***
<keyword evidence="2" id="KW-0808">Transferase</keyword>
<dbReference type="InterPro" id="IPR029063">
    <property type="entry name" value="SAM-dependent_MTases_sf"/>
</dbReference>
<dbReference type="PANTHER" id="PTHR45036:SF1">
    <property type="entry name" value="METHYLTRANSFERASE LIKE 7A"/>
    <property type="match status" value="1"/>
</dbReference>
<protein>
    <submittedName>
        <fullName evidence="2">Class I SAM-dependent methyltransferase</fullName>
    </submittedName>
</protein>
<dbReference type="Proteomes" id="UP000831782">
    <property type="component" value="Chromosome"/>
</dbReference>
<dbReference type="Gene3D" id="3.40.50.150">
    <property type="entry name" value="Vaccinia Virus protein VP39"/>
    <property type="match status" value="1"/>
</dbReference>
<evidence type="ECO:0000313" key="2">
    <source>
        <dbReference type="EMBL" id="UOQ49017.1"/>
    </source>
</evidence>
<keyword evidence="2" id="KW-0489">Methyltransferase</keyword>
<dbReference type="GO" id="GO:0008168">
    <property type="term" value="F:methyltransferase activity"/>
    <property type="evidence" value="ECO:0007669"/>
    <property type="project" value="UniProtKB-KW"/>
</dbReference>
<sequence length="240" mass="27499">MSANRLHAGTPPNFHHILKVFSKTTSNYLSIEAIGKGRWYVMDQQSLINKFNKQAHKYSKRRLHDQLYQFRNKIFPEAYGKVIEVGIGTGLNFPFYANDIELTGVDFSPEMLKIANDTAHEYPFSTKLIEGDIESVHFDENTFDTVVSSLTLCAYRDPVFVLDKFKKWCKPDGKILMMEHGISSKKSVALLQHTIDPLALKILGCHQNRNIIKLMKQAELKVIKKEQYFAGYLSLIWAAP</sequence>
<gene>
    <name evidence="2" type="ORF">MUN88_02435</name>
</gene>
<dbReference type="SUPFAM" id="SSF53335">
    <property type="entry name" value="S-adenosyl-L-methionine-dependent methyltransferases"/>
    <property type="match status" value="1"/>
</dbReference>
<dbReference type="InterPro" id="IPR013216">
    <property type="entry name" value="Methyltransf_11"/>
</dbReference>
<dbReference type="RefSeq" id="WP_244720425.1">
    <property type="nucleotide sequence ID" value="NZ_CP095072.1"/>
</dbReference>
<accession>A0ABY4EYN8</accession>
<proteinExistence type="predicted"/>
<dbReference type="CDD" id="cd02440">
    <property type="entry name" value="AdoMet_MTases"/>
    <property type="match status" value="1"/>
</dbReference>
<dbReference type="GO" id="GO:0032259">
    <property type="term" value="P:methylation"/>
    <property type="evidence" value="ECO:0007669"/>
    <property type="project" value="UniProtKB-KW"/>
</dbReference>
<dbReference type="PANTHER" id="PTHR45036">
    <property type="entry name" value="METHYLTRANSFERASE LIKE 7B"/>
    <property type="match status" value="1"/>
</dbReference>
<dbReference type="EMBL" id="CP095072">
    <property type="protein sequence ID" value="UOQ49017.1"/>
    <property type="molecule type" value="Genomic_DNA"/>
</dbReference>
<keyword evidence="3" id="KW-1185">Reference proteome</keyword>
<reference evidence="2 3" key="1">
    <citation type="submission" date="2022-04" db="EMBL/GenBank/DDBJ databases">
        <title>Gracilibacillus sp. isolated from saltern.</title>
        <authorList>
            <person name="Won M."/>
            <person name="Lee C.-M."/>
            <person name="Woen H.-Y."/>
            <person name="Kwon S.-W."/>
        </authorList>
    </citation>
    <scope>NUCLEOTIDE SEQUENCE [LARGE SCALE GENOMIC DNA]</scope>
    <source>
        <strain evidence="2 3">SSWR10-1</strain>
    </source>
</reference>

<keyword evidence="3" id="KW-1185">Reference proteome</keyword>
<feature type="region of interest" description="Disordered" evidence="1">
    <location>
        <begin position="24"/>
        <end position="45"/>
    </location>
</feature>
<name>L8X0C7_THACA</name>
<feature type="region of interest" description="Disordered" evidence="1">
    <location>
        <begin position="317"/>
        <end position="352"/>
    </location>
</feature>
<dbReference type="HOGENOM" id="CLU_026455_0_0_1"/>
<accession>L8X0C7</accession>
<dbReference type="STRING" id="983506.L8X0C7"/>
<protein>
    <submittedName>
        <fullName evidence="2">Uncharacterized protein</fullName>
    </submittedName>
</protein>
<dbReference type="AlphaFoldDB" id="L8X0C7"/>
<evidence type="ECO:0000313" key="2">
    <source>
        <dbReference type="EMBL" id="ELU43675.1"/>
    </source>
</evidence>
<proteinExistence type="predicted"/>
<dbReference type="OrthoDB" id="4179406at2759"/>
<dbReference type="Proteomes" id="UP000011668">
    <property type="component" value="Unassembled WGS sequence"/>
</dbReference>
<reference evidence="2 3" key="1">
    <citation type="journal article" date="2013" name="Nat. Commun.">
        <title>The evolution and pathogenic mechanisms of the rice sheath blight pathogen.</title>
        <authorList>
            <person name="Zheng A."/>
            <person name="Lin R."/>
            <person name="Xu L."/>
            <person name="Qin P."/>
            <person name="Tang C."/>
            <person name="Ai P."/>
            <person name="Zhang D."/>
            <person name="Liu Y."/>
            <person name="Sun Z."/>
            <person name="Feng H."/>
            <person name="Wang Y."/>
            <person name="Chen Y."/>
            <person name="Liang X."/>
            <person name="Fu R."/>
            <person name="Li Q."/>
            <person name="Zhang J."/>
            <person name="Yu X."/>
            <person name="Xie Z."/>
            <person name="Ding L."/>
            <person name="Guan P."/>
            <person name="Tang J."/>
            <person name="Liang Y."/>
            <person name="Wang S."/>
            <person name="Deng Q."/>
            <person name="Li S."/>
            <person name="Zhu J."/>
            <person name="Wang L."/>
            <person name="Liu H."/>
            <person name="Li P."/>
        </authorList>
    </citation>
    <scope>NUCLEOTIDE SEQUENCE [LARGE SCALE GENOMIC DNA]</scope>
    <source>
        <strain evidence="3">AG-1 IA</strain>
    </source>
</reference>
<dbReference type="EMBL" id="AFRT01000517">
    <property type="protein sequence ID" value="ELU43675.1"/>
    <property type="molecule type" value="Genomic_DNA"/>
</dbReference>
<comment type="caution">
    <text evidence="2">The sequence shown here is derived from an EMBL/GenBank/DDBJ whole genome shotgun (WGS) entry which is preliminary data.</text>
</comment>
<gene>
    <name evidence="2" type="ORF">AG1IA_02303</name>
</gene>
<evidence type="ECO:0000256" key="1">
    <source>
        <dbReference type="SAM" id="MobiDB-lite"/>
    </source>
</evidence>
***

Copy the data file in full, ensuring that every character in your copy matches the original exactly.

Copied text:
<keyword evidence="2" id="KW-0808">Transferase</keyword>
<dbReference type="InterPro" id="IPR029063">
    <property type="entry name" value="SAM-dependent_MTases_sf"/>
</dbReference>
<dbReference type="PANTHER" id="PTHR45036:SF1">
    <property type="entry name" value="METHYLTRANSFERASE LIKE 7A"/>
    <property type="match status" value="1"/>
</dbReference>
<protein>
    <submittedName>
        <fullName evidence="2">Class I SAM-dependent methyltransferase</fullName>
    </submittedName>
</protein>
<dbReference type="Proteomes" id="UP000831782">
    <property type="component" value="Chromosome"/>
</dbReference>
<dbReference type="Gene3D" id="3.40.50.150">
    <property type="entry name" value="Vaccinia Virus protein VP39"/>
    <property type="match status" value="1"/>
</dbReference>
<evidence type="ECO:0000313" key="2">
    <source>
        <dbReference type="EMBL" id="UOQ49017.1"/>
    </source>
</evidence>
<keyword evidence="2" id="KW-0489">Methyltransferase</keyword>
<dbReference type="GO" id="GO:0008168">
    <property type="term" value="F:methyltransferase activity"/>
    <property type="evidence" value="ECO:0007669"/>
    <property type="project" value="UniProtKB-KW"/>
</dbReference>
<sequence length="240" mass="27499">MSANRLHAGTPPNFHHILKVFSKTTSNYLSIEAIGKGRWYVMDQQSLINKFNKQAHKYSKRRLHDQLYQFRNKIFPEAYGKVIEVGIGTGLNFPFYANDIELTGVDFSPEMLKIANDTAHEYPFSTKLIEGDIESVHFDENTFDTVVSSLTLCAYRDPVFVLDKFKKWCKPDGKILMMEHGISSKKSVALLQHTIDPLALKILGCHQNRNIIKLMKQAELKVIKKEQYFAGYLSLIWAAP</sequence>
<gene>
    <name evidence="2" type="ORF">MUN88_02435</name>
</gene>
<dbReference type="SUPFAM" id="SSF53335">
    <property type="entry name" value="S-adenosyl-L-methionine-dependent methyltransferases"/>
    <property type="match status" value="1"/>
</dbReference>
<dbReference type="InterPro" id="IPR013216">
    <property type="entry name" value="Methyltransf_11"/>
</dbReference>
<dbReference type="RefSeq" id="WP_244720425.1">
    <property type="nucleotide sequence ID" value="NZ_CP095072.1"/>
</dbReference>
<accession>A0ABY4EYN8</accession>
<proteinExistence type="predicted"/>
<dbReference type="CDD" id="cd02440">
    <property type="entry name" value="AdoMet_MTases"/>
    <property type="match status" value="1"/>
</dbReference>
<dbReference type="GO" id="GO:0032259">
    <property type="term" value="P:methylation"/>
    <property type="evidence" value="ECO:0007669"/>
    <property type="project" value="UniProtKB-KW"/>
</dbReference>
<dbReference type="PANTHER" id="PTHR45036">
    <property type="entry name" value="METHYLTRANSFERASE LIKE 7B"/>
    <property type="match status" value="1"/>
</dbReference>
<dbReference type="EMBL" id="CP095072">
    <property type="protein sequence ID" value="UOQ49017.1"/>
    <property type="molecule type" value="Genomic_DNA"/>
</dbReference>
<keyword evidence="3" id="KW-1185">Reference proteome</keyword>
<reference evidence="2 3" key="1">
    <citation type="submission" date="2022-04" db="EMBL/GenBank/DDBJ databases">
        <title>Gracilibacillus sp. isolated from saltern.</title>
        <authorList>
            <person name="Won M."/>
            <person name="Lee C.-M."/>
            <person name="Woen H.-Y."/>
            <person name="Kwon S.-W."/>
        </authorList>
    </citation>
    <scope>NUCLEOTIDE SEQUENCE [LARGE SCALE GENOMIC DNA]</scope>
    <source>
        <strain evidence="2 3">SSWR10-1</strain>
    </source>
</reference>

<keyword evidence="3" id="KW-1185">Reference proteome</keyword>
<feature type="region of interest" description="Disordered" evidence="1">
    <location>
        <begin position="24"/>
        <end position="45"/>
    </location>
</feature>
<name>L8X0C7_THACA</name>
<feature type="region of interest" description="Disordered" evidence="1">
    <location>
        <begin position="317"/>
        <end position="352"/>
    </location>
</feature>
<dbReference type="HOGENOM" id="CLU_026455_0_0_1"/>
<accession>L8X0C7</accession>
<dbReference type="STRING" id="983506.L8X0C7"/>
<protein>
    <submittedName>
        <fullName evidence="2">Uncharacterized protein</fullName>
    </submittedName>
</protein>
<dbReference type="AlphaFoldDB" id="L8X0C7"/>
<evidence type="ECO:0000313" key="2">
    <source>
        <dbReference type="EMBL" id="ELU43675.1"/>
    </source>
</evidence>
<proteinExistence type="predicted"/>
<dbReference type="OrthoDB" id="4179406at2759"/>
<dbReference type="Proteomes" id="UP000011668">
    <property type="component" value="Unassembled WGS sequence"/>
</dbReference>
<reference evidence="2 3" key="1">
    <citation type="journal article" date="2013" name="Nat. Commun.">
        <title>The evolution and pathogenic mechanisms of the rice sheath blight pathogen.</title>
        <authorList>
            <person name="Zheng A."/>
            <person name="Lin R."/>
            <person name="Xu L."/>
            <person name="Qin P."/>
            <person name="Tang C."/>
            <person name="Ai P."/>
            <person name="Zhang D."/>
            <person name="Liu Y."/>
            <person name="Sun Z."/>
            <person name="Feng H."/>
            <person name="Wang Y."/>
            <person name="Chen Y."/>
            <person name="Liang X."/>
            <person name="Fu R."/>
            <person name="Li Q."/>
            <person name="Zhang J."/>
            <person name="Yu X."/>
            <person name="Xie Z."/>
            <person name="Ding L."/>
            <person name="Guan P."/>
            <person name="Tang J."/>
            <person name="Liang Y."/>
            <person name="Wang S."/>
            <person name="Deng Q."/>
            <person name="Li S."/>
            <person name="Zhu J."/>
            <person name="Wang L."/>
            <person name="Liu H."/>
            <person name="Li P."/>
        </authorList>
    </citation>
    <scope>NUCLEOTIDE SEQUENCE [LARGE SCALE GENOMIC DNA]</scope>
    <source>
        <strain evidence="3">AG-1 IA</strain>
    </source>
</reference>
<dbReference type="EMBL" id="AFRT01000517">
    <property type="protein sequence ID" value="ELU43675.1"/>
    <property type="molecule type" value="Genomic_DNA"/>
</dbReference>
<comment type="caution">
    <text evidence="2">The sequence shown here is derived from an EMBL/GenBank/DDBJ whole genome shotgun (WGS) entry which is preliminary data.</text>
</comment>
<gene>
    <name evidence="2" type="ORF">AG1IA_02303</name>
</gene>
<evidence type="ECO:0000256" key="1">
    <source>
        <dbReference type="SAM" id="MobiDB-lite"/>
    </source>
</evidence>